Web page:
The New York Times’ Nazi story goes off the rails

Most readers, understandably, were shocked at what they saw as a strangely sympathetic profile of a Nazi, dwelling on the banal aspects of his life. And they were right to be appalled at what they were reading, but they were wrong about what the The New York Times’ agenda really was.

The Times’ agenda wasn’t to generate sympathy for the Nazi, it was to inject into the public discourse the notion that the average American was, and could actually be, a literal Nazi. Without you knowing. It was a story meant to change, in the most horrific of ways, how Americans think about their neighbors. It was meant to sow paranoia and division.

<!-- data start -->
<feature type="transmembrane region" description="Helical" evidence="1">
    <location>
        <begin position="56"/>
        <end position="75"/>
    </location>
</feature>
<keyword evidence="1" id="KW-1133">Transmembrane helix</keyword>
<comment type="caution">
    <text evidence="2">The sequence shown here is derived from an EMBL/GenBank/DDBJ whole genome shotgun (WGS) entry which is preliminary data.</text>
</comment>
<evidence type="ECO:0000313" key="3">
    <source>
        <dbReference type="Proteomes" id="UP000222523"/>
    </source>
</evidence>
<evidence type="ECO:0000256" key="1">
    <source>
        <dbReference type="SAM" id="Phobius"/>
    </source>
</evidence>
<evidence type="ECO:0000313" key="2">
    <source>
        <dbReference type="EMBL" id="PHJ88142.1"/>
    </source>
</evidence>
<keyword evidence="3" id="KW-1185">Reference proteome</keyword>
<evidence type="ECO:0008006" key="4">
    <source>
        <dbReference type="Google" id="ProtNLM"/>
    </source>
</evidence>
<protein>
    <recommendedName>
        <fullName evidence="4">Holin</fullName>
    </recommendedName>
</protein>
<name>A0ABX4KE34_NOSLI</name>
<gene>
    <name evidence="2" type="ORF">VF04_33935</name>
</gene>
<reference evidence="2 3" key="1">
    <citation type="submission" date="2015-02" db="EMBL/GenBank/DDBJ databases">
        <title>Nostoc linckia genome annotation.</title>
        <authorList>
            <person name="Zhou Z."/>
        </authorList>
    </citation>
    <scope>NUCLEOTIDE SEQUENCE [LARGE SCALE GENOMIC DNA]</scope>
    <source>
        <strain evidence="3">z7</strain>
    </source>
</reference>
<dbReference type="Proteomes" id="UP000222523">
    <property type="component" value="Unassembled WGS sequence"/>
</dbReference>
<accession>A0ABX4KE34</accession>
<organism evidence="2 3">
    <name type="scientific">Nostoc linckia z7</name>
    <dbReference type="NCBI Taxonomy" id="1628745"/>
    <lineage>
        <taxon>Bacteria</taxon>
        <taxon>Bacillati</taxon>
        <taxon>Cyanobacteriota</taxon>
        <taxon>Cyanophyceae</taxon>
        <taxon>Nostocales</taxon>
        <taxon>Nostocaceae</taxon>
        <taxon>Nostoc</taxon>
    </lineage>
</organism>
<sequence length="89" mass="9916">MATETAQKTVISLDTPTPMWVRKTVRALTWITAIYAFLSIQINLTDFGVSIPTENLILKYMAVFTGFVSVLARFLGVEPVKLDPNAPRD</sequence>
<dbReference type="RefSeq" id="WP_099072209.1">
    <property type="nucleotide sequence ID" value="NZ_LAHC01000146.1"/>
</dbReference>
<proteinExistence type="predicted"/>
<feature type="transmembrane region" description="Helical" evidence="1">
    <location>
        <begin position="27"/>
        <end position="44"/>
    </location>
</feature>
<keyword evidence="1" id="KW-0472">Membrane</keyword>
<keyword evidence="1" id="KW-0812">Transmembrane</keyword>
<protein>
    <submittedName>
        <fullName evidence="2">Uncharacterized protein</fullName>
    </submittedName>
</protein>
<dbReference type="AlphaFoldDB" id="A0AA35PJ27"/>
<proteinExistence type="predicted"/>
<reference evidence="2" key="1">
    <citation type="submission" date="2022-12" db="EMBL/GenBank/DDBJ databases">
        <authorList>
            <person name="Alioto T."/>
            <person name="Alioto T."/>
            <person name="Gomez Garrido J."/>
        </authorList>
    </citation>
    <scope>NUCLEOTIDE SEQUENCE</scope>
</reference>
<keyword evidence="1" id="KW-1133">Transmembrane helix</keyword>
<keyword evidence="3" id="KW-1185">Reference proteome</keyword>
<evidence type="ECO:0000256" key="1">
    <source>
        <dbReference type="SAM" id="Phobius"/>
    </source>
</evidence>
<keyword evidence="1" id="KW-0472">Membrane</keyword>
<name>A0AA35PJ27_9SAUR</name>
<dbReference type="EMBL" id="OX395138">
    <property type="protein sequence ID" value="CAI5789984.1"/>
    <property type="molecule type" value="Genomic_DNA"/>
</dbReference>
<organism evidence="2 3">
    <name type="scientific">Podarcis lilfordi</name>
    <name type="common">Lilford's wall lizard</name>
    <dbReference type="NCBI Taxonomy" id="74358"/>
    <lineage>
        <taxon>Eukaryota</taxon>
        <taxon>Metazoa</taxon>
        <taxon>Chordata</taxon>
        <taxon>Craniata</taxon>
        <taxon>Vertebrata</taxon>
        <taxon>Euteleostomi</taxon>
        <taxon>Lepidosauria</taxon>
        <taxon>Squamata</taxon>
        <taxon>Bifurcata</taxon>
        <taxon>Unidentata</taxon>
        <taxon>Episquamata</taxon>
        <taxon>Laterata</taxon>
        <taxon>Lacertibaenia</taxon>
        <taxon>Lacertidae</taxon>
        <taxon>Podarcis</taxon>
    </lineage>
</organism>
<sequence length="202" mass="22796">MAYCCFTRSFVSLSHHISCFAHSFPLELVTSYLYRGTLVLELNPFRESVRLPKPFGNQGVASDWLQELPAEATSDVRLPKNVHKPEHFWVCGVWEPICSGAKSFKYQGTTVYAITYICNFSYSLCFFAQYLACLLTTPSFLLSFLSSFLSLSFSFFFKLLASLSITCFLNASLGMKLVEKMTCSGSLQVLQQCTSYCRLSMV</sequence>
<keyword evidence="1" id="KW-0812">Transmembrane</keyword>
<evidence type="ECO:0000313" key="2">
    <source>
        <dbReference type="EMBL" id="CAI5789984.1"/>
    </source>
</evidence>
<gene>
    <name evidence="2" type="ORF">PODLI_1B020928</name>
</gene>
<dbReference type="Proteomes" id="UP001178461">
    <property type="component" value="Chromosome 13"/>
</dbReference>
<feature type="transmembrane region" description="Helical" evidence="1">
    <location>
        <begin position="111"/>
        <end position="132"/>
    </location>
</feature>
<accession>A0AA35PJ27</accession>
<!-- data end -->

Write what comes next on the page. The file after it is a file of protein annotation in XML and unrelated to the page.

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  • Hard Little Machine

    Nope. The NYT is pro Nazi. Has been. Not specifically Nazi as in ‘let’s go join the party!’ but any group you can get that wants to bring along another Holocaust, the Times can get behind them. And they have.

  • robins111

    I read the article. The guy doesn’t claim to be a nazi, however one of the web sites he was looking at had swastika LARPing armbands. As such he was evil epitomized.

  • Do Nazis actually exist anymore? If I were in charge of determining who is, or who is not, a Nazi, I would have two fundamental questions for them:

    a) do you currently participate in the persecution or murder of Jews?
    b) did you in fact participate in the Holocaust; or if you were born after WWII do you envision your participation in any future Holocaust?

    If the answer to those two fundamental questions is negative, then I don’t think you’ve got a Nazi. In fact the only people that I’m aware of who would respond “yes” to both questions today are the Muslim Jihadis and Palestinian fanatics.